Schenectady, NY, is the place beyond the pines but it takes a back seat to the main actors who dominate the story from the start.There’s a bit of an attempt to keep the characters in the background by filming them walking in to their scenes from the back but I don’t think it succeeds.
The focus of the movie on the town rather than the characters lets the plot get away with a lot and the Place Beyond the Pines is a bloody exhausting movie to watch. No explosions or machine guns but it was intense in a way that made the world look different after it ended. It was all about men and fatherhood and destiny and legacy.
Ryan Gosling, as Luke Glaston, is a mythical motorcycle stunt rider set to leave for the next town on his tour when a fling from a year ago shows up and brings an unexpected discovery in the form of a son.
Determined to avoid the mistakes of his own life growing up without a father Glaston goes into overdrive to claim back the woman who is the mother of his child. With no money, no prospects, there aren’t many options.
Gosling and, writer/director of the film, Derek Cianfrance worked together previously in Blue Valentine which was also designed, and laboriously planned and filmed, to savage the emotions. Cianfrance combines mostly surprising but occasionally a little cliched and obvious moments to pretty good effect.
I couldn’t quite get a handle on Gosling’s character and I don’t know if it’s because the charismatic actor is just too likeable or because the story wrote him like that. When Groundhog Day was being cast there was a chance Tom Hanks would get the role but it was given to Bill Murray because Hanks was too nice, it was obvious he would turn out ok whereas with Murray there was always that doubt.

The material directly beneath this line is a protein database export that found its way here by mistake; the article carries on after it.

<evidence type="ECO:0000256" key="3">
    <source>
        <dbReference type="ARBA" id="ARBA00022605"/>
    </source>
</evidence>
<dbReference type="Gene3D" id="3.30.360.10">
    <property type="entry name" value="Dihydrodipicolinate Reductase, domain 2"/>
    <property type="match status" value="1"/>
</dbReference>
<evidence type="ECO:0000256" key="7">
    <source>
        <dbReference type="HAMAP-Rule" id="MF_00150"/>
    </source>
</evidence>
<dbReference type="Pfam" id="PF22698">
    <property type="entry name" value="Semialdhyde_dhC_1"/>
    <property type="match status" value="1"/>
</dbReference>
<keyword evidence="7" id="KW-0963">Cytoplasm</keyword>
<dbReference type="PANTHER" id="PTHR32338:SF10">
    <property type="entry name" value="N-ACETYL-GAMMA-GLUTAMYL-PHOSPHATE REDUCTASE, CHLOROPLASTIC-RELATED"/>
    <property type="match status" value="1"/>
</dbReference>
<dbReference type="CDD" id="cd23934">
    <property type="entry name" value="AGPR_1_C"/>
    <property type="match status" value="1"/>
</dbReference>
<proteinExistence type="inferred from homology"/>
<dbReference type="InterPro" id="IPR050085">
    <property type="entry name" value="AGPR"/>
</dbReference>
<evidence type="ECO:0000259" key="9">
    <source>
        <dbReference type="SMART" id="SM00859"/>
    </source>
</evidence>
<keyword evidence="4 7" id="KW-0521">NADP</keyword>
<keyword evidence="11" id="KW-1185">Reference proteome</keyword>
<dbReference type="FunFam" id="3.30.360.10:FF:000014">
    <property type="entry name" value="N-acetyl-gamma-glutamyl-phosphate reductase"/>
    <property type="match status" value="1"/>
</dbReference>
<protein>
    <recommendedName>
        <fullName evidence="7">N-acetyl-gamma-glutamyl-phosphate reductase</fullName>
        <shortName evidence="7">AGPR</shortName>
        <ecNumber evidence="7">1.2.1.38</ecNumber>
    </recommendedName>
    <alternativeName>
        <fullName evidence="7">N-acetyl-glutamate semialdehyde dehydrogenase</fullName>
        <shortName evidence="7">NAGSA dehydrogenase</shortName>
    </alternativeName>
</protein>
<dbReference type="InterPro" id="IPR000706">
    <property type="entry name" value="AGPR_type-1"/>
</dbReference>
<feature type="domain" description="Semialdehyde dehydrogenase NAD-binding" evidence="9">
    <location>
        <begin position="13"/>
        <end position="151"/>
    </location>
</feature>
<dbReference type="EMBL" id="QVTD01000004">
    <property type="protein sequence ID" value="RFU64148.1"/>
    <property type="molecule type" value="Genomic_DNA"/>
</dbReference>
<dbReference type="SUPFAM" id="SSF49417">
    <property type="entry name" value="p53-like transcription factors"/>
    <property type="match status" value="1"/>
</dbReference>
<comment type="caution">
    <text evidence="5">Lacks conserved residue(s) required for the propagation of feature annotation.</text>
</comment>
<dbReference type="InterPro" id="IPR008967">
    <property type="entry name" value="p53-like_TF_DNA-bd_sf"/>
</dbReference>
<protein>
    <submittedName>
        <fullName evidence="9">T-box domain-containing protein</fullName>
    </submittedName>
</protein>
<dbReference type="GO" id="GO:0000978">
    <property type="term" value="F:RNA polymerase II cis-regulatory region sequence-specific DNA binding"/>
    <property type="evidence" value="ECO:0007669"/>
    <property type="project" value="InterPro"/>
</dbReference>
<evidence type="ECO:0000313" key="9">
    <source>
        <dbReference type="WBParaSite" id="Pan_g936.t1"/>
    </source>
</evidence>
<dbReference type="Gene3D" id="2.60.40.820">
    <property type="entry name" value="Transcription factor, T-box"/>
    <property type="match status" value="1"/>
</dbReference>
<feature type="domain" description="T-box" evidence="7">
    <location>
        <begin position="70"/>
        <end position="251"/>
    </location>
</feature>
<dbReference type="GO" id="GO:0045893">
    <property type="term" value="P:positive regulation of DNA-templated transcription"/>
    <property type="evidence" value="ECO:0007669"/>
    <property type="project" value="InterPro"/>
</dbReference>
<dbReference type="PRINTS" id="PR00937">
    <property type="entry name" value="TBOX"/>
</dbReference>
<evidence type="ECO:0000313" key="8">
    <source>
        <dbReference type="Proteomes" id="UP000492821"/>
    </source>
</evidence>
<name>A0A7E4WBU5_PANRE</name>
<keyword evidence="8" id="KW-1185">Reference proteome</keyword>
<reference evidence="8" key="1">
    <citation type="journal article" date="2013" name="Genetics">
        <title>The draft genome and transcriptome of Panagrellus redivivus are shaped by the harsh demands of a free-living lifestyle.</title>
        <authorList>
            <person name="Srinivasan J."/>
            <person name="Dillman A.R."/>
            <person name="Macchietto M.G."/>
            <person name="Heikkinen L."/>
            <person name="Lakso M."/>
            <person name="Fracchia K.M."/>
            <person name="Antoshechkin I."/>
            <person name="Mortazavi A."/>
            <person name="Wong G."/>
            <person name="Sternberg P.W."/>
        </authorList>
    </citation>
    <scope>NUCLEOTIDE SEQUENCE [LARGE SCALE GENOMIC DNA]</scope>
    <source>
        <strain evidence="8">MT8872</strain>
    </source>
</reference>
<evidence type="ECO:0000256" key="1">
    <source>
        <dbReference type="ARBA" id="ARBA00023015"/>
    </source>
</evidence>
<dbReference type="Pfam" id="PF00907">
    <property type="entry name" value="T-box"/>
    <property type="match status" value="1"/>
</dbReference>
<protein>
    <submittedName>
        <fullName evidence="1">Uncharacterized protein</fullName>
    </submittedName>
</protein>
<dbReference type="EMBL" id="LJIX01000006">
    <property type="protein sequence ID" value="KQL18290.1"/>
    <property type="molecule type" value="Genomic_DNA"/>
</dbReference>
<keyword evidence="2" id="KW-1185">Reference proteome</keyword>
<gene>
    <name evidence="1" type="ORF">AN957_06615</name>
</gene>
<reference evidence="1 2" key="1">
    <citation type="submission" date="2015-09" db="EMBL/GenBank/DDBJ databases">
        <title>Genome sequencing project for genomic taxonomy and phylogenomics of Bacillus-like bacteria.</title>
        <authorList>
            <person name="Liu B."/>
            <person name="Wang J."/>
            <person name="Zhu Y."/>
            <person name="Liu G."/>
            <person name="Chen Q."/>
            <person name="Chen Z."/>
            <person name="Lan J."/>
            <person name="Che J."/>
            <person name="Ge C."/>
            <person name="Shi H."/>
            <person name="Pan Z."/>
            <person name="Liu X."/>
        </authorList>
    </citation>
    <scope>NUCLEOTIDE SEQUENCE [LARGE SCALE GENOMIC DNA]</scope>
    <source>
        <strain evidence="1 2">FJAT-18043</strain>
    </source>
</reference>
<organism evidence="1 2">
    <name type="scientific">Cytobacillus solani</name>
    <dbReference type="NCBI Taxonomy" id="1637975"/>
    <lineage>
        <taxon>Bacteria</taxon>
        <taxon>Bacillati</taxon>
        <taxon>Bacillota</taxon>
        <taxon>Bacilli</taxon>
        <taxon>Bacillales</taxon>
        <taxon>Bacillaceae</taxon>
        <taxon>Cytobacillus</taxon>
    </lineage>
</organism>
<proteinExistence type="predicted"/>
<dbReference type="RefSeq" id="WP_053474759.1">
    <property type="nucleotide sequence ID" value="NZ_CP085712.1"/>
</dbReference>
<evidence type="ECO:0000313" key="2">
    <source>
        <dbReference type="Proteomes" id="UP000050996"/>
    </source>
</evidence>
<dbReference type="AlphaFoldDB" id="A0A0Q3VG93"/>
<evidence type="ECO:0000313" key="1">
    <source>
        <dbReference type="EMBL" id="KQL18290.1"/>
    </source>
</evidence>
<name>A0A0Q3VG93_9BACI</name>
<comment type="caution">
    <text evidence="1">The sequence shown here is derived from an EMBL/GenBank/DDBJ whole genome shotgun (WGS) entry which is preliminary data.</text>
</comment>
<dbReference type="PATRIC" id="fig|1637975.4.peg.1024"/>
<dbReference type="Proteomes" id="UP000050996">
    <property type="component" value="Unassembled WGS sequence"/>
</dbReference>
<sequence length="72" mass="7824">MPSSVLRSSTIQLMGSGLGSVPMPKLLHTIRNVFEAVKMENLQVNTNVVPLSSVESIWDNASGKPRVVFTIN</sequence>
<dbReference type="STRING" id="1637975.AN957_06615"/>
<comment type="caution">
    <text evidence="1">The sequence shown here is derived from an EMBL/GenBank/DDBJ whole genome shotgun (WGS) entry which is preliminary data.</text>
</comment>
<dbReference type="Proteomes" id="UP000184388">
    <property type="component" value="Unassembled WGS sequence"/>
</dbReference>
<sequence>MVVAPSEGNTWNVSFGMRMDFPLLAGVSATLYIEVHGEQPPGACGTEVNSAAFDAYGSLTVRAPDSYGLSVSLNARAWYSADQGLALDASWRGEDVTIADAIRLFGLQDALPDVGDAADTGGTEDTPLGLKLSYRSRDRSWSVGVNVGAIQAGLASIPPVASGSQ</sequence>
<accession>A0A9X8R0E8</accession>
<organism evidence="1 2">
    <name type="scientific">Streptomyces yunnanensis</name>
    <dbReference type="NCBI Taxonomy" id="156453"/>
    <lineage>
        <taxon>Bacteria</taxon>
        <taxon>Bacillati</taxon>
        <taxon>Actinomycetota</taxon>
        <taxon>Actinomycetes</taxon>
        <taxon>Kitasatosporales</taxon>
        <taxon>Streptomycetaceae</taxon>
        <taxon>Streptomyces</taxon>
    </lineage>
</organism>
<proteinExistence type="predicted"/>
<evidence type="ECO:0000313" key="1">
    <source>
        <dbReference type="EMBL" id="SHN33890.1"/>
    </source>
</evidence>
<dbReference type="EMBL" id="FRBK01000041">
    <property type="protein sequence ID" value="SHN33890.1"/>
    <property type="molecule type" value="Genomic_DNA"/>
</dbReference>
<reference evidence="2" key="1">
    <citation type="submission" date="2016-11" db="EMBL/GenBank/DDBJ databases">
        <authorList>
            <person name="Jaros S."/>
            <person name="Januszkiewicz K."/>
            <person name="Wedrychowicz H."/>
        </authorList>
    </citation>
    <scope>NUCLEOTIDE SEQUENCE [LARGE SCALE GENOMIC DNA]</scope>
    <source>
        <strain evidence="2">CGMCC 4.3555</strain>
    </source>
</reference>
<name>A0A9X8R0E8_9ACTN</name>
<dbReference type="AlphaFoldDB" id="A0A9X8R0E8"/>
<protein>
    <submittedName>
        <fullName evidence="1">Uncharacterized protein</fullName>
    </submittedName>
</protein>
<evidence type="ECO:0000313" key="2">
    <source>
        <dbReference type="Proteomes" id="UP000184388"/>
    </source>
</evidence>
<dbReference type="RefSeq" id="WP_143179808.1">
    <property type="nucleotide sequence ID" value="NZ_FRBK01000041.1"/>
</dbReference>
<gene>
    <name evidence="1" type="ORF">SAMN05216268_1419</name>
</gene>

Gosling is lovely, he’s the kind of guy you would let rescue your puppy from a nearby well and then cook you dinner after cleaning your house. I think Cianfrance was very sneaky in putting him in this role for two reasons; 1) because of Drive there were already assumptions about how successful he would be with his stunt driving / riding; and 2) he is so nice that it didn’t matter what the character did, the audience would be predisposed to like him whether he had a billion tattoos and dirty, inside-out clothing or not.
Bradley Cooper on the other hand is utterly, and superbly, believable as insidious, privileged, arrogant good guy/ appointed hero. He is strong, sure of himself and knows exactly what to do. The stilts of privilege see him walking tall and proudly while Glaston and his son are kind of stooped over by the misfortune or lack of opportunity they were raised beneath. The latter are the ones who blend the line of what is morally acceptable and don’t get away with anything.
There’s some very special cinematography by Sean Bobbitt in the fast-paced scenes. There’s a bit of a struggle when it comes to intimacy. You’ll see what I mean. I think Cianfrance would have liked to make the whole thing longer but at 2hrs 20mins it was already long enough even though it didn’t feel like it.